Tuesday, February 17, 2015

The Desert Song ( 1953 )

"Over the ground there comes a sound; It is the drum, drum, drum of hoofbeats in the sand. Quiver with fear if you are near; it is the thunder of The Shadow and his band!"

The song of the Red Shadow and his band of Riffs echoes throughout the shifting sands of the desert bringing hope to the afflicted nomads who are under the tyrannic rule of the evil Sheik Youssef. Who is the turbaned hero who leads this motley band of men to fight injustice? It is none other than Paul Bonnard, by day a mild-mannered anthropologist, by night The Red Shadow, a gallant desert freedom fighter. Unbeknownst to General Birabeau of the Foreign Legion, this rebel he seeks to apprehend is, in fact, his very own son! Poor papa is in for a big surprise when he finds out Junior leads a double life!

The Desert Song, loosely based upon the real-life exploits of El Hadj Aleman, was originally an operetta written by Laurence Schwab, Otto Harbach and Oscar Hammerstein II. The story was first captured on celluloid in 1929 with John Boles portraying the dashing avenger and beautiful Carlotta King as Margot, the French girl he comes to love. Sigmund Romberg's lovely music was not neglected in this early musical, for it was the first all-talking, all-singing operetta to be brought to the screen and was a rousing success for Warner Brothers studios.

In 1946, the studio pulled out The Desert Song from their buried box of scripts, dusted it off and revamped it as a contemporary action film about Nazis in French Morocco. The charming Dennis Morgan crooned Romberg's tunes in his inimitable Irish way, while Irene Manning chirped along in merry operetta fashion. Bruce Cabot, Lynne Overman, Gene Lockhart and Jack La Rue rounded out the cast in this lavish Technicolor production. 

El Khobar aka The Red Shadow donning his Clark Kent disguise

Less than ten years later, a bright someone at the studio suggested that the old warhorse be brought out to race once again before being put out to graze in the pastures of past stories, and so The Desert Song was re-scripted and the Technicolor film cameras rolled once again as they embarked on this third adaptation with Gordon MacRae portraying our heroic Robin Hood of Morocco.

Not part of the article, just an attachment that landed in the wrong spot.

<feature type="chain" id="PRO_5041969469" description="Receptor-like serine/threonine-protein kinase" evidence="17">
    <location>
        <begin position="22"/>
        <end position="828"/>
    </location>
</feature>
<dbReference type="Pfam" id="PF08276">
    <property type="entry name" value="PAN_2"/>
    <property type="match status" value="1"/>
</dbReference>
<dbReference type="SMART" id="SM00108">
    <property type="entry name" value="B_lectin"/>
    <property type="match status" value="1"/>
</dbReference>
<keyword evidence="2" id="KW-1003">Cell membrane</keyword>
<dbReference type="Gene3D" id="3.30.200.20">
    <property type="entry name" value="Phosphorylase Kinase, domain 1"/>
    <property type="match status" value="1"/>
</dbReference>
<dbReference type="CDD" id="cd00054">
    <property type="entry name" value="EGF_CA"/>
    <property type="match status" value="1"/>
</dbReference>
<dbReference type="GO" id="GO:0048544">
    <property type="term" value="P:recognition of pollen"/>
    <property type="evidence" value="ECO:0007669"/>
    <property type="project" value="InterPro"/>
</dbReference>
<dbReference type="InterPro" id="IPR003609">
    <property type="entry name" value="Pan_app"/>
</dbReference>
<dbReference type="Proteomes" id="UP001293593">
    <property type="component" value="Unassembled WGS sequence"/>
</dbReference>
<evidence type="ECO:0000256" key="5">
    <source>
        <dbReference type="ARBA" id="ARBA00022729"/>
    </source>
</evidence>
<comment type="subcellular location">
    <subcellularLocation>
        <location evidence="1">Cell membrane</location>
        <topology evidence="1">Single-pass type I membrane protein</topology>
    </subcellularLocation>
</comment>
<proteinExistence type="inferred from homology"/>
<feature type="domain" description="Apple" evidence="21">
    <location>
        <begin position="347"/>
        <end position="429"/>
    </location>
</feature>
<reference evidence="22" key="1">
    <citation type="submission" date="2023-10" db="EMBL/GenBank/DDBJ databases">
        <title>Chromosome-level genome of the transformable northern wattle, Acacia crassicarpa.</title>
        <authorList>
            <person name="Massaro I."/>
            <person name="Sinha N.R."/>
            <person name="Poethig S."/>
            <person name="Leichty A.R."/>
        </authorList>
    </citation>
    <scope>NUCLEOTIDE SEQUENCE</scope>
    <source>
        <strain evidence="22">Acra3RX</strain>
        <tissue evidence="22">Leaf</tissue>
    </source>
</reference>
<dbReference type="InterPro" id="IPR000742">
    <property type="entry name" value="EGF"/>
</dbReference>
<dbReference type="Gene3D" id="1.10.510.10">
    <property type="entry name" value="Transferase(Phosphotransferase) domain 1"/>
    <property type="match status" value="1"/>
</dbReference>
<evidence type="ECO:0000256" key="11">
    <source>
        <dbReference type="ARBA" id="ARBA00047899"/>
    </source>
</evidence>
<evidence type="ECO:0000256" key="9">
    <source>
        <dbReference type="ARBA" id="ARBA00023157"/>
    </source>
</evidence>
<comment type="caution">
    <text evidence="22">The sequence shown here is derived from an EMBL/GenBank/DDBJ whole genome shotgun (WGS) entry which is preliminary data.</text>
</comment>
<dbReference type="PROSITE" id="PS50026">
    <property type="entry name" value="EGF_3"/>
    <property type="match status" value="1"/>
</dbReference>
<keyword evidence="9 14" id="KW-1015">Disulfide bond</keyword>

As the old saying goes, the third time is the charmer....but not so in this case. While Gordon MacRae acts his part with plenty of gusto and romantic verve and Raymond Massey does a splendidly hammy impression of the dastardly Sheik Youseff, Kathryn Grayson's performance is utterly wooden and one has the impression that she had no desire to make the film. Ann Blyth was sorely needed for this part. Dick Wesson attempted some comic relief while Ray Collins, Frank De Cordova, and Allyn McLerie kept their faces and their lines straight. 

Margot is unimpressed with her lover

The musical numbers ( which include "One Alone" and "The Desert Song" ) are lovely and the spirit of adventure is present but the script ( by Roland Kibbee ) fails to inspire and the Technicolor is unusually dark for a Warner Brothers production, but perhaps this fault lies not in the original production but in the Warner Archive transfer to DVD. 

The film reaped only $2,000,000 at the box-office upon release and The Desert Song was never seen or heard again at Warner Brothers. In spite of its inconsistencies the film is an entertaining desert-adventure escapade to watch upon occasion but overall is just a mirage of what it could have been.

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